Physicists build circuit that generates clean, limitless power from graphene

C C Offline

RELEASE: “An energy-harvesting circuit based on graphene could be incorporated into a chip to provide clean, limitless, low-voltage power for small devices or sensors,” said Paul Thibado, professor of physics and lead researcher in the discovery.  The findings, published in the journal Physical Review E, are proof of a theory the physicists developed at the U of A three years ago that freestanding graphene — a single layer of carbon atoms — ripples and buckles in a way that holds promise for energy harvesting.

The idea of harvesting energy from graphene is controversial because it refutes physicist Richard Feynman’s well-known assertion that the thermal motion of atoms, known as Brownian motion, cannot do work. Thibado’s team found that at room temperature the thermal motion of graphene does in fact induce an alternating current (AC) in a circuit, an achievement thought to be impossible. 

In the 1950s, physicist Léon Brillouin published a landmark paper refuting the idea that adding a single diode, a one-way electrical gate, to a circuit is the solution to harvesting energy from Brownian motion. Knowing this, Thibado’s group built their circuit with two diodes for converting AC into a direct current (DC). With the diodes in opposition allowing the current to flow both ways, they provide separate paths through the circuit, producing a pulsing DC current that performs work on a load resistor. 

Additionally, they discovered that their design increased the amount of power delivered. “We also found that the on-off, switch-like behavior of the diodes actually amplifies the power delivered, rather than reducing it, as previously thought,” said Thibado. “The rate of change in resistance provided by the diodes adds an extra factor to the power.” 

The team used a relatively new field of physics to prove the diodes increased the circuit’s power. “In proving this power enhancement, we drew from the emergent field of stochastic thermodynamics and extended the nearly century-old, celebrated theory of Nyquist,” said coauthor Pradeep Kumar, associate professor of physics and coauthor. According to Kumar, the graphene and circuit share a symbiotic relationship. Though the thermal environment is performing work on the load resistor, the graphene and circuit are at the same temperature and heat does not flow between the two.

That’s an important distinction, said Thibado, because a temperature difference between the graphene and circuit, in a circuit producing power, would contradict the second law of thermodynamics. “This means that the second law of thermodynamics is not violated, nor is there any need to argue that ‘Maxwell’s Demon’ is separating hot and cold electrons,” Thibado said. 

The team also discovered that the relatively slow motion of graphene induces current in the circuit at low frequencies, which is important from a technological perspective because electronics function more efficiently at lower frequencies. “People may think that current flowing in a resistor causes it to heat up, but the Brownian current does not. In fact, if no current was flowing, the resistor would cool down,” Thibado explained. “What we did was reroute the current in the circuit and transform it into something useful.”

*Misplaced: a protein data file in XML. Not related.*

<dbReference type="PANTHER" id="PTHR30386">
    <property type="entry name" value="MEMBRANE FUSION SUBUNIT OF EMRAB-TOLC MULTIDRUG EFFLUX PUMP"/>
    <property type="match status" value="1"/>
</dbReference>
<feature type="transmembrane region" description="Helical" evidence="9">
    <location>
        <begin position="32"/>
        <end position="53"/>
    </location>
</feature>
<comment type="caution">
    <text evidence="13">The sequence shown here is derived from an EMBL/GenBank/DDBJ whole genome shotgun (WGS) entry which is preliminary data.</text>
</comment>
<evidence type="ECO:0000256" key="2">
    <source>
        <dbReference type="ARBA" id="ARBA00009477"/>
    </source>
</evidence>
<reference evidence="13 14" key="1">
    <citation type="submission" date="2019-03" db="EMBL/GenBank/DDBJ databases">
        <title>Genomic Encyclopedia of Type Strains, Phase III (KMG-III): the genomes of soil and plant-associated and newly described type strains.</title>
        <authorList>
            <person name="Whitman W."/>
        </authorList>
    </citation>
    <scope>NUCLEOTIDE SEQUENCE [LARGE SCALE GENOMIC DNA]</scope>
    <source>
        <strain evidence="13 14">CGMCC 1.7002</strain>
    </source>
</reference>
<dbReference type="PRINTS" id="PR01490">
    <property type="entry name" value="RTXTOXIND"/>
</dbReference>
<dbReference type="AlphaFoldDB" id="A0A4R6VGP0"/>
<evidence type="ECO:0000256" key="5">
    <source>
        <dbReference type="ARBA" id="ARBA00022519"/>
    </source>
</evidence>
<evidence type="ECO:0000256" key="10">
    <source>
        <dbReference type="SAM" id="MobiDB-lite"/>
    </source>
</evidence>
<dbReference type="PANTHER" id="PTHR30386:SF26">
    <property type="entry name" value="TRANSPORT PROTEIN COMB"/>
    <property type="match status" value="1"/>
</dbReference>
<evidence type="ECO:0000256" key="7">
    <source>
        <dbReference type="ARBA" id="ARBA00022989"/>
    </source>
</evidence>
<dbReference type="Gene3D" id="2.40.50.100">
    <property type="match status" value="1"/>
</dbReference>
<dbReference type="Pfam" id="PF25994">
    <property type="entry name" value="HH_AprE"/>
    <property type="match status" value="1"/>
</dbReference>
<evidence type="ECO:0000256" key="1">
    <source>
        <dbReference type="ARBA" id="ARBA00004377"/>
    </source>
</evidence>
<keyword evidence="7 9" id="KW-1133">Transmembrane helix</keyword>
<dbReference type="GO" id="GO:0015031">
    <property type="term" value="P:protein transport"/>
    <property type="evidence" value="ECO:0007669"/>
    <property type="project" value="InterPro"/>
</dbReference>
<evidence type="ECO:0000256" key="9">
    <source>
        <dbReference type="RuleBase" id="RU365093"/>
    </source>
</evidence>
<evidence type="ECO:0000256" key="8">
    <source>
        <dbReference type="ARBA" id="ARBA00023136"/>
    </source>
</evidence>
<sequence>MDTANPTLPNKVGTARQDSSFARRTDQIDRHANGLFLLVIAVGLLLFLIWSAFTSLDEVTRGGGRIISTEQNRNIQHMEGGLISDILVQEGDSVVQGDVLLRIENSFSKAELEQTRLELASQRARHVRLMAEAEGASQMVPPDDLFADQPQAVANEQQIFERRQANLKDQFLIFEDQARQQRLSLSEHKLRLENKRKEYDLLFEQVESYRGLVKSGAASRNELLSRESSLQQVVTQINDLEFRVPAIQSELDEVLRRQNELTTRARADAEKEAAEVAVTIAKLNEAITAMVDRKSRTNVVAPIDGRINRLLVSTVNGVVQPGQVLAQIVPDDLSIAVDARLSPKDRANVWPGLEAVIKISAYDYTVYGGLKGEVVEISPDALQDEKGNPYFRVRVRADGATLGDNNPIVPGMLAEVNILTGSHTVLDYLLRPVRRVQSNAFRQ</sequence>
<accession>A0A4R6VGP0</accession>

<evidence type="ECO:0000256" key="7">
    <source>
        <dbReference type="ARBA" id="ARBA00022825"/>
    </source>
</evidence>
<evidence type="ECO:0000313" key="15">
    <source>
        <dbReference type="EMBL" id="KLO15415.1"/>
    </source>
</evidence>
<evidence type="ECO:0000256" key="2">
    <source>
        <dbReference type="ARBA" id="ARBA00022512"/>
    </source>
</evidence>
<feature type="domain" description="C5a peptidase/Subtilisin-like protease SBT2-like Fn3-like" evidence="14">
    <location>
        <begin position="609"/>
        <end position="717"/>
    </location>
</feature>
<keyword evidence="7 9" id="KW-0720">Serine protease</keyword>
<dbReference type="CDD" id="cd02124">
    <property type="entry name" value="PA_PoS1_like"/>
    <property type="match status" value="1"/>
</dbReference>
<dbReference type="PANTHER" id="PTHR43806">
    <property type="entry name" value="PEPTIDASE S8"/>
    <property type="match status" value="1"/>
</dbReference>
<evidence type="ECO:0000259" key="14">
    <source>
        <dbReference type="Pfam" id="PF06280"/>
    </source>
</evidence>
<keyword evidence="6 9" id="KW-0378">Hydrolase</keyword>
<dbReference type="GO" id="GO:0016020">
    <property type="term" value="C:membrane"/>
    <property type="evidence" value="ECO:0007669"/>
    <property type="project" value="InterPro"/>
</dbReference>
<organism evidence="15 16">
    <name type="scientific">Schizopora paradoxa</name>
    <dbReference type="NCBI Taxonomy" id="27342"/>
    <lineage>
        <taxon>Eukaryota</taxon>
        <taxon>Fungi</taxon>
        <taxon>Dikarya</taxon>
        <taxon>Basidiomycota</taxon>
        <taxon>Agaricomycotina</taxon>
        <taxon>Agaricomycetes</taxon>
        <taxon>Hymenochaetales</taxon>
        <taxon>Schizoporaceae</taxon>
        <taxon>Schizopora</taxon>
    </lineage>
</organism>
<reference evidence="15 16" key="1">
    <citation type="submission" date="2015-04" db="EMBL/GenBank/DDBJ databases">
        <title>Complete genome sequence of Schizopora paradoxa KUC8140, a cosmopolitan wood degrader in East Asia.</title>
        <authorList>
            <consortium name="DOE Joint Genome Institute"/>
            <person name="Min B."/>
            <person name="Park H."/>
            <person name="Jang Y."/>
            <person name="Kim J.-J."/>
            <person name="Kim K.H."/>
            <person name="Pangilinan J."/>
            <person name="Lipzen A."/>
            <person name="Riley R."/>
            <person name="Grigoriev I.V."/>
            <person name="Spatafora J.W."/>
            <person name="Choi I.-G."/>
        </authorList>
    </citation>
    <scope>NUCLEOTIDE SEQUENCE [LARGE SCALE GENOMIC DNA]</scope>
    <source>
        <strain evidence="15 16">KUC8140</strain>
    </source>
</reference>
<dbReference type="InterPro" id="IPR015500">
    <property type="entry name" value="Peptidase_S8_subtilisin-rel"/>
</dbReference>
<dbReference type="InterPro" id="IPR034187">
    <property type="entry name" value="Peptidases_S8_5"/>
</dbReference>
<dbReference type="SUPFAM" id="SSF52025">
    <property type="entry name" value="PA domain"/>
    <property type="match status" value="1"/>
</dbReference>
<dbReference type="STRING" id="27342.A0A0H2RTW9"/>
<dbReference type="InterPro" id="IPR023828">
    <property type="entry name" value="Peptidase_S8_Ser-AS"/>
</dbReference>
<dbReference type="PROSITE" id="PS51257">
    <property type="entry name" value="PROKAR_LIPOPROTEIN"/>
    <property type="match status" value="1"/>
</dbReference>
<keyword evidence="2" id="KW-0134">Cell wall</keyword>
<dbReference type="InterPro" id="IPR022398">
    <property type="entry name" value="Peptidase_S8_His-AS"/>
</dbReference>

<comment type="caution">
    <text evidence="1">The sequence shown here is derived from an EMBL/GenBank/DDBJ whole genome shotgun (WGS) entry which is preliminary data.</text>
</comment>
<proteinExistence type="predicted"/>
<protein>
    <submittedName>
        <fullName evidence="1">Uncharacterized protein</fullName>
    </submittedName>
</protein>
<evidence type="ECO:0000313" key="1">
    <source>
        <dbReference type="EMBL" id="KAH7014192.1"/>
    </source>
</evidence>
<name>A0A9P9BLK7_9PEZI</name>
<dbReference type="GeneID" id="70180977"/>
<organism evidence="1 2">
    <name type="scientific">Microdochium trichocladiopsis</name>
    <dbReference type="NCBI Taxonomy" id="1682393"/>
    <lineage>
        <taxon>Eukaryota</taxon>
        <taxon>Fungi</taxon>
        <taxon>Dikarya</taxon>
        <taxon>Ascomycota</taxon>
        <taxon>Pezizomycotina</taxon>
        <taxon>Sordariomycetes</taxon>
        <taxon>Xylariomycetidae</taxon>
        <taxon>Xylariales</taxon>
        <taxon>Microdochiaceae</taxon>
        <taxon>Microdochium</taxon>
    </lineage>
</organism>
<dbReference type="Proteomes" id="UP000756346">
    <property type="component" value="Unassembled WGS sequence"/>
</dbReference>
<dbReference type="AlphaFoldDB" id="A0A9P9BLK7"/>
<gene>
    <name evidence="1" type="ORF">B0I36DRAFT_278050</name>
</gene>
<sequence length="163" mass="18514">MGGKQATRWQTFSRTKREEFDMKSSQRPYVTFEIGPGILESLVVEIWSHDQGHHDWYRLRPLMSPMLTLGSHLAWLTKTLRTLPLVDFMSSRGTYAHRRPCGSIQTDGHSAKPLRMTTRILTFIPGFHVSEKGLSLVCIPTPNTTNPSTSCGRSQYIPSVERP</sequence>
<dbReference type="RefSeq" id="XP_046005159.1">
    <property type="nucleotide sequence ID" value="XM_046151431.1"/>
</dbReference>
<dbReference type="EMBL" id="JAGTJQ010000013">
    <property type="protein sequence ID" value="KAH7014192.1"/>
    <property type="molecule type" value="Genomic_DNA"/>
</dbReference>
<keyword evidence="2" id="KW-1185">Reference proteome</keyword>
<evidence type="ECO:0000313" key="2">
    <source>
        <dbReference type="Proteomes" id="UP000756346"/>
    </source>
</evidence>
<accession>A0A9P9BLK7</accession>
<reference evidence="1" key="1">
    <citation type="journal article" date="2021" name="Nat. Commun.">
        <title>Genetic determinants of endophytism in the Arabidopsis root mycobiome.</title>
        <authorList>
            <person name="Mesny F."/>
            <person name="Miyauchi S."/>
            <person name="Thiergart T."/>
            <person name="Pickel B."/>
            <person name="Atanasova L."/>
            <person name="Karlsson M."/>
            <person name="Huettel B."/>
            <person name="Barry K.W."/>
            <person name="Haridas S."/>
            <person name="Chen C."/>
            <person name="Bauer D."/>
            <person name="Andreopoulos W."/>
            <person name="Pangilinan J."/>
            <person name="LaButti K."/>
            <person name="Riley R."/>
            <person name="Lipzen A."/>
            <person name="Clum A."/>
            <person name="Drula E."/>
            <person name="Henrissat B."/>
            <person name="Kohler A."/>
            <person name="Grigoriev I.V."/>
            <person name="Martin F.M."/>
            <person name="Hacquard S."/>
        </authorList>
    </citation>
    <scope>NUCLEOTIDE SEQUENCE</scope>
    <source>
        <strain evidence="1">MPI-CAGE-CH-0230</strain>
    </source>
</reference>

The team’s next objective is to determine if the DC current can be stored in a capacitor for later use, a goal that requires miniaturizing the circuit and patterning it on a silicon wafer, or chip. If millions of these tiny circuits could be built on a 1-millimeter by 1-millimeter chip, they could serve as a low-power battery replacement. 

The University of Arkansas holds several patents pending in the U.S. and international markets on the technology and has licensed it for commercial applications through the university’s Technology Ventures division. Researchers Surendra Singh, University Professor of physics; ; Hugh Churchill, associate professor of physics; and Jeff Dix, assistant professor of engineering, contributed to the work, which was funded by the Chancellor’s Commercialization Fund supported by the Walton Family Charitable Support Foundation.
confused2 Offline
"The team’s next objective is to determine if the DC current can be stored in a capacitor for later use".
So far it seems they've got graphene and an idea that hasn't worked yet. Seems a bit early to publish
'Limitless power from graphene'.
Yazata Offline
I'm most definitely not a physicist, but my intuition tells me that some fundamental error is happening here. It sounds too much like perpetual motion.

Or maybe just another way to turn heat into electricity.

Possibly Related Threads…
Thread Author Replies Views Last Post
  Huge step forward in quantum computing was just announced: 1st-ever quantum circuit C C 1 12 Jun 24, 2022 06:05 AM
Last Post: Kornee
  Scientists invent a machine that generates mathematics we've never seen before C C 0 55 Feb 9, 2021 09:27 PM
Last Post: C C
  Future autonomous machines may build trust through emotion C C 0 67 Sep 16, 2020 06:14 PM
Last Post: C C
  Physicists still lost in math (its importance to technology) C C 0 63 Jun 7, 2020 04:42 PM
Last Post: C C
  ‘Artificial leaf’ successfully produces clean gas C C 0 189 Oct 26, 2019 08:35 PM
Last Post: C C
  How we're using evolution to build robots that can adapt & learn on their own C C 0 218 Jun 1, 2018 02:07 PM
Last Post: C C
  Hey, Alexa, come clean about how much you're really recording us C C 1 475 May 29, 2018 05:51 PM
Last Post: Magical Realist
  Physicists create first 'topological' laser C C 0 286 Oct 30, 2017 02:57 AM
Last Post: C C
  Physicists created a magnet that is one atom thick C C 0 235 Jun 11, 2017 02:52 AM
Last Post: C C
  Graphene sieve turns seawater into drinking water C C 0 197 Apr 4, 2017 03:42 AM
Last Post: C C

Users browsing this thread: 1 Guest(s)